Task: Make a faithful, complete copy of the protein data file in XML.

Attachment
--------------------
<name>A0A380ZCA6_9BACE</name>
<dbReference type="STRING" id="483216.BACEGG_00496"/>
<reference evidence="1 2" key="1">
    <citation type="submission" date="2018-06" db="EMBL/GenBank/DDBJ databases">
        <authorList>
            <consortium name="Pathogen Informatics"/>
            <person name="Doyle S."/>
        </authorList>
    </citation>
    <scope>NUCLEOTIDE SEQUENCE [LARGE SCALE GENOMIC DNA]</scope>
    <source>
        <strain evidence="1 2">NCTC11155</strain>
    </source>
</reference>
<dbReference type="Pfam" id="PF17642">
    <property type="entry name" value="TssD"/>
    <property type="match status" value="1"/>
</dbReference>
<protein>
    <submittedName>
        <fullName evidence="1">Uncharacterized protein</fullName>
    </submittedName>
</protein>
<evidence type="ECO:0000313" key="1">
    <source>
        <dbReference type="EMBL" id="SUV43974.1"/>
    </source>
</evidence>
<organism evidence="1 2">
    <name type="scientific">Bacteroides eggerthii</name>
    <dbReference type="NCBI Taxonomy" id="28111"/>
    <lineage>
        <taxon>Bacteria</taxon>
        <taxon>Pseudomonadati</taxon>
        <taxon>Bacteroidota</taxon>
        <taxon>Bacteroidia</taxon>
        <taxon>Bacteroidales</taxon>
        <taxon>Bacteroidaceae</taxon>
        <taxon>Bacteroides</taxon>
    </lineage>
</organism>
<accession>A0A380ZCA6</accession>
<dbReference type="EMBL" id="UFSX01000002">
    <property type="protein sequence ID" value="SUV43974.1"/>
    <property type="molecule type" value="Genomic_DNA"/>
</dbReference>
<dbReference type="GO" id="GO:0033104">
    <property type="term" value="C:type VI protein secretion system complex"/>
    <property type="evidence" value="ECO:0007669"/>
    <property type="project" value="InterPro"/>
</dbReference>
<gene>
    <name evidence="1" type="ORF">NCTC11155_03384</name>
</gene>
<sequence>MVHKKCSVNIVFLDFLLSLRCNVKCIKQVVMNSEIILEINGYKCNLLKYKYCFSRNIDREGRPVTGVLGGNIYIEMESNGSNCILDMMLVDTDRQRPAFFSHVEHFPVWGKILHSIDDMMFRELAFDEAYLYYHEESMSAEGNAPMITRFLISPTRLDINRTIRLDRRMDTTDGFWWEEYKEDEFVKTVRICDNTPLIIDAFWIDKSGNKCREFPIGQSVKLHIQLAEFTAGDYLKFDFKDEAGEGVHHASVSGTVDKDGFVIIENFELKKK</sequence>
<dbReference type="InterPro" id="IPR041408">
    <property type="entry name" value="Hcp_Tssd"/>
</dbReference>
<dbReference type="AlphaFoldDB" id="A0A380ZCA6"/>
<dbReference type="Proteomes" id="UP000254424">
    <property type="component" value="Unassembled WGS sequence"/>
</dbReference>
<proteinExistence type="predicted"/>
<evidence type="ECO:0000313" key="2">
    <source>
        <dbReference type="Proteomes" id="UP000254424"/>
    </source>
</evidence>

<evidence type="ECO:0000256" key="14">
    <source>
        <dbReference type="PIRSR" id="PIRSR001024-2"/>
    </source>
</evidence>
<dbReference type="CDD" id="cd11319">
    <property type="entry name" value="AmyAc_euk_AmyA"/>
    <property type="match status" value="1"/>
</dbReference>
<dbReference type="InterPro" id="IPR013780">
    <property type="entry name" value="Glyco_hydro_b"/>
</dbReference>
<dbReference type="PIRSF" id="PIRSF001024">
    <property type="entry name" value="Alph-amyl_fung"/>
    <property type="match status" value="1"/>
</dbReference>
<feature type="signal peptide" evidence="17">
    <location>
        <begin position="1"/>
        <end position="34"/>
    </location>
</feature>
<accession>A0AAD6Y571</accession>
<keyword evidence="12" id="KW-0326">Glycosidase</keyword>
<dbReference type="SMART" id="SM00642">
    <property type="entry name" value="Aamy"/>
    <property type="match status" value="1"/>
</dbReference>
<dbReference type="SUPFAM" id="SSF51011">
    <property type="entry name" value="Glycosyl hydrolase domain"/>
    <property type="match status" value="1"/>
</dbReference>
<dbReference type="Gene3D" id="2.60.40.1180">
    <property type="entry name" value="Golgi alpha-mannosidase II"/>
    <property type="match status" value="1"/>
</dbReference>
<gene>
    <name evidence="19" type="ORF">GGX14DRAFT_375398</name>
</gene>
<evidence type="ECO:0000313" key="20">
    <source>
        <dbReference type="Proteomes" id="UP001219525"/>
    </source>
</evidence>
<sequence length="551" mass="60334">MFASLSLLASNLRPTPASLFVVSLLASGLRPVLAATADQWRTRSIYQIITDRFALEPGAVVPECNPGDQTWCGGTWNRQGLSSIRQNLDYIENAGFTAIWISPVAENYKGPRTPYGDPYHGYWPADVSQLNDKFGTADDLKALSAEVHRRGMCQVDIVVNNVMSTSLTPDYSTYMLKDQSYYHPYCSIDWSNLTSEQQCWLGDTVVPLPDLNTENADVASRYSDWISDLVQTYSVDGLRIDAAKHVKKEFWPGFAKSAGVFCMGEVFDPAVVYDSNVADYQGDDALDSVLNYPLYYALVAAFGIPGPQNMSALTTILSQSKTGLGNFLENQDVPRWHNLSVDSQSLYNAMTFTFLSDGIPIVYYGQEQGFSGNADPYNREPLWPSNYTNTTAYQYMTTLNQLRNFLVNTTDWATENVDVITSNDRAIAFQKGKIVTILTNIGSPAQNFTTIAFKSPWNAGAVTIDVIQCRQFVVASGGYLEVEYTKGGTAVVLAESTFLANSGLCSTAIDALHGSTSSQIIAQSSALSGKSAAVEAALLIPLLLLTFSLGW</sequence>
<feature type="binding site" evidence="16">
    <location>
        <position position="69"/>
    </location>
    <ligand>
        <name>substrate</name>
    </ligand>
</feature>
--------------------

<name>A0A380ZCA6_9BACE</name>
<dbReference type="STRING" id="483216.BACEGG_00496"/>
<reference evidence="1 2" key="1">
    <citation type="submission" date="2018-06" db="EMBL/GenBank/DDBJ databases">
        <authorList>
            <consortium name="Pathogen Informatics"/>
            <person name="Doyle S."/>
        </authorList>
    </citation>
    <scope>NUCLEOTIDE SEQUENCE [LARGE SCALE GENOMIC DNA]</scope>
    <source>
        <strain evidence="1 2">NCTC11155</strain>
    </source>
</reference>
<dbReference type="Pfam" id="PF17642">
    <property type="entry name" value="TssD"/>
    <property type="match status" value="1"/>
</dbReference>
<protein>
    <submittedName>
        <fullName evidence="1">Uncharacterized protein</fullName>
    </submittedName>
</protein>
<evidence type="ECO:0000313" key="1">
    <source>
        <dbReference type="EMBL" id="SUV43974.1"/>
    </source>
</evidence>
<organism evidence="1 2">
    <name type="scientific">Bacteroides eggerthii</name>
    <dbReference type="NCBI Taxonomy" id="28111"/>
    <lineage>
        <taxon>Bacteria</taxon>
        <taxon>Pseudomonadati</taxon>
        <taxon>Bacteroidota</taxon>
        <taxon>Bacteroidia</taxon>
        <taxon>Bacteroidales</taxon>
        <taxon>Bacteroidaceae</taxon>
        <taxon>Bacteroides</taxon>
    </lineage>
</organism>
<accession>A0A380ZCA6</accession>
<dbReference type="EMBL" id="UFSX01000002">
    <property type="protein sequence ID" value="SUV43974.1"/>
    <property type="molecule type" value="Genomic_DNA"/>
</dbReference>
<dbReference type="GO" id="GO:0033104">
    <property type="term" value="C:type VI protein secretion system complex"/>
    <property type="evidence" value="ECO:0007669"/>
    <property type="project" value="InterPro"/>
</dbReference>
<gene>
    <name evidence="1" type="ORF">NCTC11155_03384</name>
</gene>
<sequence>MVHKKCSVNIVFLDFLLSLRCNVKCIKQVVMNSEIILEINGYKCNLLKYKYCFSRNIDREGRPVTGVLGGNIYIEMESNGSNCILDMMLVDTDRQRPAFFSHVEHFPVWGKILHSIDDMMFRELAFDEAYLYYHEESMSAEGNAPMITRFLISPTRLDINRTIRLDRRMDTTDGFWWEEYKEDEFVKTVRICDNTPLIIDAFWIDKSGNKCREFPIGQSVKLHIQLAEFTAGDYLKFDFKDEAGEGVHHASVSGTVDKDGFVIIENFELKKK</sequence>
<dbReference type="InterPro" id="IPR041408">
    <property type="entry name" value="Hcp_Tssd"/>
</dbReference>
<dbReference type="AlphaFoldDB" id="A0A380ZCA6"/>
<dbReference type="Proteomes" id="UP000254424">
    <property type="component" value="Unassembled WGS sequence"/>
</dbReference>
<proteinExistence type="predicted"/>
<evidence type="ECO:0000313" key="2">
    <source>
        <dbReference type="Proteomes" id="UP000254424"/>
    </source>
</evidence>

<evidence type="ECO:0000256" key="14">
    <source>
        <dbReference type="PIRSR" id="PIRSR001024-2"/>
    </source>
</evidence>
<dbReference type="CDD" id="cd11319">
    <property type="entry name" value="AmyAc_euk_AmyA"/>
    <property type="match status" value="1"/>
</dbReference>
<dbReference type="InterPro" id="IPR013780">
    <property type="entry name" value="Glyco_hydro_b"/>
</dbReference>
<dbReference type="PIRSF" id="PIRSF001024">
    <property type="entry name" value="Alph-amyl_fung"/>
    <property type="match status" value="1"/>
</dbReference>
<feature type="signal peptide" evidence="17">
    <location>
        <begin position="1"/>
        <end position="34"/>
    </location>
</feature>
<accession>A0AAD6Y571</accession>
<keyword evidence="12" id="KW-0326">Glycosidase</keyword>
<dbReference type="SMART" id="SM00642">
    <property type="entry name" value="Aamy"/>
    <property type="match status" value="1"/>
</dbReference>
<dbReference type="SUPFAM" id="SSF51011">
    <property type="entry name" value="Glycosyl hydrolase domain"/>
    <property type="match status" value="1"/>
</dbReference>
<dbReference type="Gene3D" id="2.60.40.1180">
    <property type="entry name" value="Golgi alpha-mannosidase II"/>
    <property type="match status" value="1"/>
</dbReference>
<gene>
    <name evidence="19" type="ORF">GGX14DRAFT_375398</name>
</gene>
<evidence type="ECO:0000313" key="20">
    <source>
        <dbReference type="Proteomes" id="UP001219525"/>
    </source>
</evidence>
<sequence length="551" mass="60334">MFASLSLLASNLRPTPASLFVVSLLASGLRPVLAATADQWRTRSIYQIITDRFALEPGAVVPECNPGDQTWCGGTWNRQGLSSIRQNLDYIENAGFTAIWISPVAENYKGPRTPYGDPYHGYWPADVSQLNDKFGTADDLKALSAEVHRRGMCQVDIVVNNVMSTSLTPDYSTYMLKDQSYYHPYCSIDWSNLTSEQQCWLGDTVVPLPDLNTENADVASRYSDWISDLVQTYSVDGLRIDAAKHVKKEFWPGFAKSAGVFCMGEVFDPAVVYDSNVADYQGDDALDSVLNYPLYYALVAAFGIPGPQNMSALTTILSQSKTGLGNFLENQDVPRWHNLSVDSQSLYNAMTFTFLSDGIPIVYYGQEQGFSGNADPYNREPLWPSNYTNTTAYQYMTTLNQLRNFLVNTTDWATENVDVITSNDRAIAFQKGKIVTILTNIGSPAQNFTTIAFKSPWNAGAVTIDVIQCRQFVVASGGYLEVEYTKGGTAVVLAESTFLANSGLCSTAIDALHGSTSSQIIAQSSALSGKSAAVEAALLIPLLLLTFSLGW</sequence>
<feature type="binding site" evidence="16">
    <location>
        <position position="69"/>
    </location>
    <ligand>
        <name>substrate</name>
    </ligand>
</feature>